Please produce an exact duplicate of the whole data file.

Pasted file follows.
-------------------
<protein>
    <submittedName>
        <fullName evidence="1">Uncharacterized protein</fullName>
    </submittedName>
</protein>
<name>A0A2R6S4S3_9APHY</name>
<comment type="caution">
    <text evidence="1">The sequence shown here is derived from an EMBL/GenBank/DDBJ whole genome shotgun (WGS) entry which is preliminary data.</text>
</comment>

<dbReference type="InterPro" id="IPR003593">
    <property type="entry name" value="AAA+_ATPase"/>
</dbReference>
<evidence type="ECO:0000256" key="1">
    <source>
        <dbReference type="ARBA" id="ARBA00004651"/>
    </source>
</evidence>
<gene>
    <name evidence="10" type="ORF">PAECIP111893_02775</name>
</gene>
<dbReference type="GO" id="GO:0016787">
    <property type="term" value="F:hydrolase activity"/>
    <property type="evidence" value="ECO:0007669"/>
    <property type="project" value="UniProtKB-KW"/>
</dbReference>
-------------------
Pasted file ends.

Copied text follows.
<protein>
    <submittedName>
        <fullName evidence="1">Uncharacterized protein</fullName>
    </submittedName>
</protein>
<name>A0A2R6S4S3_9APHY</name>
<comment type="caution">
    <text evidence="1">The sequence shown here is derived from an EMBL/GenBank/DDBJ whole genome shotgun (WGS) entry which is preliminary data.</text>
</comment>

<dbReference type="InterPro" id="IPR003593">
    <property type="entry name" value="AAA+_ATPase"/>
</dbReference>
<evidence type="ECO:0000256" key="1">
    <source>
        <dbReference type="ARBA" id="ARBA00004651"/>
    </source>
</evidence>
<gene>
    <name evidence="10" type="ORF">PAECIP111893_02775</name>
</gene>
<dbReference type="GO" id="GO:0016787">
    <property type="term" value="F:hydrolase activity"/>
    <property type="evidence" value="ECO:0007669"/>
    <property type="project" value="UniProtKB-KW"/>
</dbReference>